Layers of the Earth's Atmosphere
The atmosphere is divided into five layers. It is thickest near the surface and thins out with height until it eventually merges with space.
The exosphere is a thin, atmosphere-like volume surrounding a planetary body where molecules are gravitationally bound to that body, but where the density is too low for them to behave as a gas by colliding with each other. In the case of bodies with substantial atmospheres, such as the Earth's atmosphere, the exosphere is the uppermost layer, where the atmosphere thins out and merges with interplanetary space. It is located directly above the thermosphere.The main gases within the Earth's are the lightest atmospheric gases, mainly hydrogen, with some helium, carbon dioxide, and atomic oxygen near the base of the exosphere. Since there is no clear boundary between outer space and the exosphere, the exosphere is sometimes considered a part of outer space.
The troposphere is the lowest layer of Earth's atmosphere. The troposphere starts at Earth's surface and goes up to a height of 7 to 20 km (4 to 12 miles, or 23,000 to 65,000 feet) above sea level. Most of the mass (about 75-80%) of the atmosphere is in the troposphere. Almost all weather occurs within this layer. Air is warmest at the bottom of the troposphere near ground level. Higher up it gets colder. Air pressure and the density of the air are also less at high altitudes. The layer above the troposphere is called the stratosphere.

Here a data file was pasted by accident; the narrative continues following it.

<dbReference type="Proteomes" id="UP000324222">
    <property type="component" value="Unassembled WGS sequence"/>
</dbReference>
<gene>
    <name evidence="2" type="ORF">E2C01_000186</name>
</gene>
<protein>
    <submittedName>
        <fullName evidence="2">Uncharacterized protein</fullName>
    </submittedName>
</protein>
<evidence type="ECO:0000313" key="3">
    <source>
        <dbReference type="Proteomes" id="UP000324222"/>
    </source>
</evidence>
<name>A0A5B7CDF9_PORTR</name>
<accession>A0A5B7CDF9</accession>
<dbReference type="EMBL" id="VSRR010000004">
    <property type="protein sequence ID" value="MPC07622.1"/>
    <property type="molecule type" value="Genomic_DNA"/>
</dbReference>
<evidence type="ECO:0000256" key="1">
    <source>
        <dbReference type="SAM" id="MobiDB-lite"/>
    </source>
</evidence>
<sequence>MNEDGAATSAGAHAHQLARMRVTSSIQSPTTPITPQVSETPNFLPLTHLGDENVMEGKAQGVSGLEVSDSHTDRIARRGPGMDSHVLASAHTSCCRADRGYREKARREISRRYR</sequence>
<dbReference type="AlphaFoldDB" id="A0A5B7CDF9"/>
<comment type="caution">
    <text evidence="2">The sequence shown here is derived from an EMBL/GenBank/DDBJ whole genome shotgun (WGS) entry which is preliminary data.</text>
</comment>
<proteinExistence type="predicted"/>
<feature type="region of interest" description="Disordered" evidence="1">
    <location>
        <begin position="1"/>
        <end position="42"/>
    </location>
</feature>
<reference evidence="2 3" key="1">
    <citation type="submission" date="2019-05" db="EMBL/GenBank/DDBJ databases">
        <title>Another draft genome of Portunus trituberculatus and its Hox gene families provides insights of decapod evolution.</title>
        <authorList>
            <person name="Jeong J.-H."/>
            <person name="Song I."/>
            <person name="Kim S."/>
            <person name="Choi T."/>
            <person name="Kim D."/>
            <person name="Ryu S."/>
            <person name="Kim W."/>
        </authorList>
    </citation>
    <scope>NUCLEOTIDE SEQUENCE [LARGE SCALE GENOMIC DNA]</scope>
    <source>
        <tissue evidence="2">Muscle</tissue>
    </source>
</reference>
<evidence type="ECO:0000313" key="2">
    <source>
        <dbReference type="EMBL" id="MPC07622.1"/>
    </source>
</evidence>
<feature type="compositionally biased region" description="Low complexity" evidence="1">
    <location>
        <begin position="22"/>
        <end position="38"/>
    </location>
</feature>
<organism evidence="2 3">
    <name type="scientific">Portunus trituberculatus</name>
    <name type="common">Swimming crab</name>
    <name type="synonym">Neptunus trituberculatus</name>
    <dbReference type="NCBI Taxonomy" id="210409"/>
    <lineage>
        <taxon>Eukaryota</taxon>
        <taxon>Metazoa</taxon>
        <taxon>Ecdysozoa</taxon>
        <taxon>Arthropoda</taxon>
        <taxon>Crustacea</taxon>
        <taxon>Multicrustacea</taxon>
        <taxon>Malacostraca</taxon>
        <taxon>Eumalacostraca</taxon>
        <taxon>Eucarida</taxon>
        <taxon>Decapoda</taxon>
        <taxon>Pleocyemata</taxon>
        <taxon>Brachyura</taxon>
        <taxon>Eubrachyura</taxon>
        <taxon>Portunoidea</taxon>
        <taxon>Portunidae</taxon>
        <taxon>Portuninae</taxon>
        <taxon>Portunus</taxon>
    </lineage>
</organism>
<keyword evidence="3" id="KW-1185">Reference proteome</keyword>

The stratosphere is the second major layer of Earth's atmosphere, just above the troposphere, and below the mesosphere. It is stratified in temperature, with warmer layers higher up and cooler layers farther down. This is in contrast to the troposphere near the Earth's surface, which is cooler higher up and warmer farther down. The border of the troposphere and stratosphere, the tropopause, is marked by where this inversion begins, which in terms of atmospheric thermodynamics is the equilibrium level. At moderate latitudes the stratosphere is situated between about 10–13 km (33,000–43,000 ft; 6.2–8.1 mi) and 50 km (160,000 ft; 31 mi) altitude above the surface, while at the poles it starts at about 8 km (26,000 ft; 5.0 mi) altitude, and near the equator it may start at altitudes as high as 18 km (59,000 ft; 11 mi).
The mesosphere from Greek mesos "middle" and sphaira "ball") is the layer of the Earth's atmosphere that is directly above the stratopause and directly below the mesopause. In the mesosphere temperature decreases with increasing height. The upper boundary of the mesosphere is the mesopause, which can be the coldest naturally occurring place on Earth with temperatures below 130 K (−226 °F; −143 °C). The exact upper and lower boundaries of the mesosphere vary with latitude and with season, but the lower boundary of the mesosphere is usually located at heights of about 50 kilometres (160,000 ft; 31 mi) above the Earth's surface and the mesopause is usually at heights near 100 kilometres (62 mi), except at middle and high latitudes in summer where it descends to heights of about 85 kilometres (53 mi).
The troposphere is the lowest portion of Earth's atmosphere. It contains approximately 80% of theatmosphere's mass and 99% of its water vapour and aerosols. The average depth of the troposphere is approximately 17 km (11 mi) in the middle latitudes. It is deeper in the tropics, up to 20 km (12 mi), and shallower near the polar regions, approximately 7 km (4.3 mi) in winter. The lowest part of the troposphere, where friction with the Earth's surface influences air flow, is the planetary boundary layer. This layer is typically a few hundred metres to 2 km (1.2 mi) deep depending on the landform and time of day. The border between the troposphere and stratosphere, called the tropopause, is a temperature inversion.